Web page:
The Catchy Baby shark doo doo doo song is Causing Speech Delay! – The MonteRabbi

The Catchy Baby shark doo doo doo song is Causing Speech Delay!

After finding out that my son’s speech delay was caused by excessive screentime when he was still below 2 years, I vowed to be an anti-tv evangelist who would preach to other parents about the adverse effects of screentime for kids below 6 years.

You see, at a young age, my son was really a wailer. He would cry the whole night out and we wondered what was wrong. Cocomelon, youtube channel was the only soothing thing for him. Everytime, he watched JJ on that addictive, 3D realistic and colorful channel, he would keep mum, glue his eyes on the screen and rest for a while. It was a relief for us but detrimental to his language development.

Most parents who have toddlers and have access to a smartphones might already know what the Baby Shark doo doo doo song is all about.

It is a catchy repetitive song about sharks that has become an internet sensation among toddlers as well as adults. It is contagious and once you listen to it, you want to do it again and again.

It is an earworm that you will sing at work, while travelling home and with your kids.

The dance moves are also easy and everyone in the family will try to imitate them.

What you probably do not know is that it was designed to be that way; to be an earworm. The baby shark song is meant to intrigue toddlers and to have them crave for it. A Facebook friend of mine has called it poison. Why, his kid will wail at 1.00 am and have no one able to comfort him but baby shark song will lull him to sleep.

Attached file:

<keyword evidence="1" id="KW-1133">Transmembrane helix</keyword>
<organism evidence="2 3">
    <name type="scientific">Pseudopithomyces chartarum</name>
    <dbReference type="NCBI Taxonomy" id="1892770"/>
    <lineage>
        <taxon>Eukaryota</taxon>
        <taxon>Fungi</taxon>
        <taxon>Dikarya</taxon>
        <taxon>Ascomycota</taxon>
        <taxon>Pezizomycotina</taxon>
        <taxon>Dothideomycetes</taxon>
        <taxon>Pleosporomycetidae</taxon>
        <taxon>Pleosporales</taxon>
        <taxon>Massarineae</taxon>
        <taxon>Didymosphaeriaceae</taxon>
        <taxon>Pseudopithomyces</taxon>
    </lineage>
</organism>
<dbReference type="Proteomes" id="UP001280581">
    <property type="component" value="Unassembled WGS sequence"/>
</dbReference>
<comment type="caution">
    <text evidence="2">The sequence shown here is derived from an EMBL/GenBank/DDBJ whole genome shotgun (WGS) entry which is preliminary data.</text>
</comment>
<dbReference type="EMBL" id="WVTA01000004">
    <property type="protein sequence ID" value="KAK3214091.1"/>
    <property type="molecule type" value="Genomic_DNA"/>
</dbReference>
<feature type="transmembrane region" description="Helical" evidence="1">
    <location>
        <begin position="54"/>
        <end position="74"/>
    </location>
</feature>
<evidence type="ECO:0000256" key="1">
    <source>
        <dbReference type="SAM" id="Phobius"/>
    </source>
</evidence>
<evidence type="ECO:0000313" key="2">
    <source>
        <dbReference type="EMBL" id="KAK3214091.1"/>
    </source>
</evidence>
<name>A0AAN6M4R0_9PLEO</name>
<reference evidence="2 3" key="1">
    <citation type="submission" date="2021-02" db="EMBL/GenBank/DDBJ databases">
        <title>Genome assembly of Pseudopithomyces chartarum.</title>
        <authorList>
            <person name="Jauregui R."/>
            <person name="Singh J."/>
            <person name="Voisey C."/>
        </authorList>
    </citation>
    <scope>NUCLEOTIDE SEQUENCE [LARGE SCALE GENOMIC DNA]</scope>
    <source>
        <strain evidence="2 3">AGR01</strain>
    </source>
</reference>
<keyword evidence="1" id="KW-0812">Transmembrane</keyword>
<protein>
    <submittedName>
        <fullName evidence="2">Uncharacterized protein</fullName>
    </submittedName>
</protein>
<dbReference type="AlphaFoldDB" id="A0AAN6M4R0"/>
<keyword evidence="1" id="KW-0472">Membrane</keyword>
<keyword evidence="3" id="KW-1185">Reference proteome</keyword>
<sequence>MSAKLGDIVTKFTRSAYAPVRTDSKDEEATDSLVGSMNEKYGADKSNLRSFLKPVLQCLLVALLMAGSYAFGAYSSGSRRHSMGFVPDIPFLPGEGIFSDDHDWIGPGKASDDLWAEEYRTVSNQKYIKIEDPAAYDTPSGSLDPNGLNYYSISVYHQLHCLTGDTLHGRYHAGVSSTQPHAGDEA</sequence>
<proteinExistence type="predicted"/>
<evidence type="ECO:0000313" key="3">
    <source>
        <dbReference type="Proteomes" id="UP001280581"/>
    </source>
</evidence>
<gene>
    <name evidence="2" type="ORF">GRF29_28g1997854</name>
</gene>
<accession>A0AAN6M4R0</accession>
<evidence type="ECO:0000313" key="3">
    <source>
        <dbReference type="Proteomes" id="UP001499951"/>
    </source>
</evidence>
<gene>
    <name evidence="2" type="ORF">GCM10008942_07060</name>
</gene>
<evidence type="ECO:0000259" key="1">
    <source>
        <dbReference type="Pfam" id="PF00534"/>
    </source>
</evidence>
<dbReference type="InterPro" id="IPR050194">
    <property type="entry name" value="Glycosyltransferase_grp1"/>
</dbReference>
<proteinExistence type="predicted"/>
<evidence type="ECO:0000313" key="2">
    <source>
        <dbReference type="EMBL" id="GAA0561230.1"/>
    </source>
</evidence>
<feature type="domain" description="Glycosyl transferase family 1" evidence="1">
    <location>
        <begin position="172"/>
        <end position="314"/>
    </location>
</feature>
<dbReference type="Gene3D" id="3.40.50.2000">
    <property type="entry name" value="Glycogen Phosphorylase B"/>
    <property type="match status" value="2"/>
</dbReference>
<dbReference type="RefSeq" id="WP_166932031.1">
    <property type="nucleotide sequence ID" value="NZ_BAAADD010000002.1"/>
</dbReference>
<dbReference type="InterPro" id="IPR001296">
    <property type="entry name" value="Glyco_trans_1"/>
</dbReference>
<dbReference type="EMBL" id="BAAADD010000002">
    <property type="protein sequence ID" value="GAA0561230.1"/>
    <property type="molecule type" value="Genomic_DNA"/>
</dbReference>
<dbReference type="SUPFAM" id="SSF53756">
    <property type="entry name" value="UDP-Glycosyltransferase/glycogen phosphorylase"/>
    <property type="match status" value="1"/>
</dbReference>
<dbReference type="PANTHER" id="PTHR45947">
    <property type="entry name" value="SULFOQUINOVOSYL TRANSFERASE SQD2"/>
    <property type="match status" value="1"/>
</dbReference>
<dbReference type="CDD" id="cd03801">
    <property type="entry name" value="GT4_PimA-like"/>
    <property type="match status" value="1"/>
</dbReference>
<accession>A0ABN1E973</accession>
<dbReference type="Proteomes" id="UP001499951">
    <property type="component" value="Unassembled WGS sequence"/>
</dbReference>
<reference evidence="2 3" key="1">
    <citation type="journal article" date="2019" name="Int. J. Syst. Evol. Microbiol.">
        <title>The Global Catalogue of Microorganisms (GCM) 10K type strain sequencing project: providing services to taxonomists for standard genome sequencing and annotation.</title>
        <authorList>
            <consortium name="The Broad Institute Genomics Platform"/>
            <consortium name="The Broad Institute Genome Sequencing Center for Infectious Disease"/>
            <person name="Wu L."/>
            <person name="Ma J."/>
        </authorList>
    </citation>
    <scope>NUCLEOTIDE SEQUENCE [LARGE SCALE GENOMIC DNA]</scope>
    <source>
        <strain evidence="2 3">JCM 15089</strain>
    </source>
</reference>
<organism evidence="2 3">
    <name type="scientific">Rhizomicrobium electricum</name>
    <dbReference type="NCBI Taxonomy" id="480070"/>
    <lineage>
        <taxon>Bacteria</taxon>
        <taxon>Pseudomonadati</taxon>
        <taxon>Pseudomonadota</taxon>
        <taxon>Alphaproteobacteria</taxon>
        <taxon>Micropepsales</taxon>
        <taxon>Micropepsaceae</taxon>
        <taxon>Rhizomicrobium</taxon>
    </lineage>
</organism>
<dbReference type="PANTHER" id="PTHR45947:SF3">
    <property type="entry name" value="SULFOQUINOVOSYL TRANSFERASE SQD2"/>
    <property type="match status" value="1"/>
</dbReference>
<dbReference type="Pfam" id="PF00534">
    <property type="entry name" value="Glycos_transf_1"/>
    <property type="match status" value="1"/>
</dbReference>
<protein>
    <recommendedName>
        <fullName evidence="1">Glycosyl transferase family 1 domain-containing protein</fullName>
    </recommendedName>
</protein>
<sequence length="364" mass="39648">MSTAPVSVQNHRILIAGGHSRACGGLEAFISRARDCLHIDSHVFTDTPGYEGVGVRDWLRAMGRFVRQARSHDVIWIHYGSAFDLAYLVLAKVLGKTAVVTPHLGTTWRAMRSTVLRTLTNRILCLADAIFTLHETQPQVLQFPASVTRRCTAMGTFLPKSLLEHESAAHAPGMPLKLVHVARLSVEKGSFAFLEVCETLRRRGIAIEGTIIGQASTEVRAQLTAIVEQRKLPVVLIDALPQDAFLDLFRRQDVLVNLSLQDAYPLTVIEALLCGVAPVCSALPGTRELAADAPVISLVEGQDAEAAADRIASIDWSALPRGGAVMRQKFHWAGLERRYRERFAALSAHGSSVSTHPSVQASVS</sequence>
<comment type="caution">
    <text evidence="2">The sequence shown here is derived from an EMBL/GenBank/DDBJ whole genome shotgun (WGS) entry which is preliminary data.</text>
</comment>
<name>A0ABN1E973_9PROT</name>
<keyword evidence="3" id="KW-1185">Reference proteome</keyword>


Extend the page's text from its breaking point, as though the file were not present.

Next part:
While it is nice, an earworm and entertains your baby, it might actually be causing speech delay which most parents might think is autism. A term has been coined on this; it is called virtual autism.

The science Behind the Catchy Baby Shark doo doo doo song

Most news publication have said that there is a science used in creating the baby shark doo doo doo song. According to the Daily Beast, the repetitive words and the fast tempo in the song trigger the pleasure center in the brain.

And that is why it is so catchy. That is why it already has 3 billion Youtube views and a load of comments, renditions and kids wailing for it.

catchy baby shark song causing speech delay

What most people do not know is what exactly the song is doing to their kids. Research has it that screen time more than 2 hours per day for kids less than 2 years could greatly hamper their expressive language skills. It also brings hyperactivity and behavioral problems. Very soon, we will start hearing parents complaining that their kids have speech delay.

Others will think that they have nonverbal autism and go ahead to hire speech therapists thinking that their kids need help yet the speech delay was all their doing. They will even buy toys for autistic kids in the hope that they are helping their kids out learn how to talk and gain social skills. But lo, the kid has no autism!

In the developmental stages of a child, a kid below 2 years requires no screen time according to the Canadian Pediatric Society.

Those between 2 to 5 years should have at most 1 hour screen time watching programs that are regulated, have parents watch them together with the kid and they should be in such a way that the parent can fuse the content into a kids everyday lives. Not to mention that the parent should talk to the child as they watch the program.

Instead of employing screens to do the dirty work of rearing the kids for you, do it yourself. You bore the child, didn’t you?

Rear them!

At that tender age of less than 2, your child needs you to talk to real humans. That is the only way they will develop language skills. That is the only way they will learn to say baby, daddy, mummy, grandma and grandpa. Not from that ubiquitous baby Shark doo doo doo song.

Research has it that kids who have lots of screen time before they develop language skills tend to take longer as compared to those who have little or no screen time per day. Why? Because they know that speech is between people, with them and their parents or with other preschoolers.

James Njenga
James Njenga